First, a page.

Few cohabiting couples would view living together as a potential source of vulnerability, but it can be.
These couples do not have the same legal rights to property, money and other assets, such as pensions, as those who are married or in a civil partnership. So if the relationship breaks down or if one of the partners dies, some partners may find themselves financially vulnerable.
Despite best efforts, the law remains largely unchanged, but there are still things couples can do to protect themselves
However, this is not something that cohabiting couples generally accept, in part because no one moves in with a partner thinking the worst will happen. The “common-law partner” myth can also lead couples to mistakenly assume that they have automatic rights to property and assets.
Living together is how many couples put their relationship on serious footing. Over the past decade, the number of cohabiting couple families in the UK has increased by 22.9% to reach 3.6 million in 2021, according to data from the Office for National Statistics.
My client’s daughter does not want marriage and a civil partnership gives her the same legal rights. But there is a lack of awareness about it
If these relationships break down, there is no court order to ensure that the assets are fairly divided and the financial needs of both partners are met, regardless of legal ownership. Similarly, if one of the partners dies, the surviving partner has no automatic right to a share of the property held solely in the name of his partner, nor to his estate.
Many cohabiting couples will also not automatically be entitled to a deceased partner’s pension.
While there are some laws that cohabiting couples can rely on, it’s a hodgepodge of family, property and trust laws, which family lawyers say are often complex and unclear.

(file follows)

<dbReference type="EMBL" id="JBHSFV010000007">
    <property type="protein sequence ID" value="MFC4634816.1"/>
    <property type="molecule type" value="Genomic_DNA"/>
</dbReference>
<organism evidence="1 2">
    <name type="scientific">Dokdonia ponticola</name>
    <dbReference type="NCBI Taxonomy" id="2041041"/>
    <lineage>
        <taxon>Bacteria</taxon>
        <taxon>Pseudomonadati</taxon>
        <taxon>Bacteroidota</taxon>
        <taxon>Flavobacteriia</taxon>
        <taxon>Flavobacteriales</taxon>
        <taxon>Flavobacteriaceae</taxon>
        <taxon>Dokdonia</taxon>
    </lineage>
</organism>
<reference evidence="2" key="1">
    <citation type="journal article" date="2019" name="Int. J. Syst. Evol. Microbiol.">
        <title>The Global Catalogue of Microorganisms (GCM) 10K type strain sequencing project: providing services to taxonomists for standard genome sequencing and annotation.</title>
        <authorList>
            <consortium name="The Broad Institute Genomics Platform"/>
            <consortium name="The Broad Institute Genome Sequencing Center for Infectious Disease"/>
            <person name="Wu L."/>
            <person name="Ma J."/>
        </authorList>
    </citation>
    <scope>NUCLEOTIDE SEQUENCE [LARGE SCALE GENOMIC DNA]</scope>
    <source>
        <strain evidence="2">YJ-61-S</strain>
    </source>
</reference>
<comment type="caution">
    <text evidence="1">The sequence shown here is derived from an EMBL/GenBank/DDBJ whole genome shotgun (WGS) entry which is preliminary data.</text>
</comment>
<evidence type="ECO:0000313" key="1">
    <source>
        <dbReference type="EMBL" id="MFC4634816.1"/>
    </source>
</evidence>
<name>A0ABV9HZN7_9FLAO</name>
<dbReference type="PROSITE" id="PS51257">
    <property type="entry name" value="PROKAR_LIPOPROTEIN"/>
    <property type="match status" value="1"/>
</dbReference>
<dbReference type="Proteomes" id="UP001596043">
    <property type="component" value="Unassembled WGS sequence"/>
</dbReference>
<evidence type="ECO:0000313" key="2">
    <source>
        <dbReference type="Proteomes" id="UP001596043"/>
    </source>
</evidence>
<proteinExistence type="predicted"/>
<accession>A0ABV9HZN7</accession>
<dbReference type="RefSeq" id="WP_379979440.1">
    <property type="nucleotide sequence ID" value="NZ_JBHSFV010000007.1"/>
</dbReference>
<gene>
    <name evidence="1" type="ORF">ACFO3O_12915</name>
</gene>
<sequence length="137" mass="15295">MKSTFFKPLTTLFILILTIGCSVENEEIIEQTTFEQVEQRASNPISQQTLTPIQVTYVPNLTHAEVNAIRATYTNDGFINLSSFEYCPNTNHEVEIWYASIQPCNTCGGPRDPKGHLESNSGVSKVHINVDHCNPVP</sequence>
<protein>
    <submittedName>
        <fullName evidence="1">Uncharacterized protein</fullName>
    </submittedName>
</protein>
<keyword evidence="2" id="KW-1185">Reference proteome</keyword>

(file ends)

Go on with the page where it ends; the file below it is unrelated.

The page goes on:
Many clients who consult Desmond O’Donnell, a family law attorney at Thomson Snell & Passmore, believe they are protected as common law spouses. It’s a shock when they’re told that status doesn’t exist, and O’Donnell says it can lead to great hardship and injustice.
Planning for the management of capital gains tax and inheritance tax can be more difficult
An example is a client who had to leave the house he had shared with his former partner for almost 10 years.
“He had assumed, having contributed to various utility bills – but not the mortgage – during this period, that he was automatically entitled to an interest in the property,” says O’Donnell. “Not so.”
Peter Burgess, a partner at Burgess Mee Family Law, even thinks that students should learn that there are no common-law spouses, as part of the personal, social, health and economics curriculum.
“It’s a trap that so many people fall into,” he says. “I tell people about it all the time, both inside and outside of work.”
There may be a married couple where one of the partners is extremely in debt and the other cannot escape this debt
According to Matthew Booth, a partner at the law firm Payne Hicks Beach, the inability to make a financial claim against an ex-partner in a long-term cohabitation can cause significant harm to the other partner.
“Most often it’s always the female partner, who may have given up her career to care for the family’s children full-time,” he says.
“Despite a cohabitation of, say, 20 years, if the relationship breaks down, she may find herself with no interest in the family home, no request for capital provision, no earning capacity – or only limited -, no right to maintenance of the spouse and no possibility of participating in the retirement pension of his former partner.
My client assumed, having contributed to various utility bills – but not the mortgage – that he was automatically entitled to an interest in the property. not so
A woman in this situation can only submit a financial request for the benefit of children under the age of 18.
“In other words, there is no legal or financial recognition of his contribution to this 20-year partnership,” Booth says.
Maintenance of children is the same for cohabiting couples as for married couples and Schedule 1 of the Children’s Act offers some protection where the family home is in the name of only one partner. The other partner may be allowed to live there until the children turn 18. At this point, the property would be returned to the partner who legally owned it.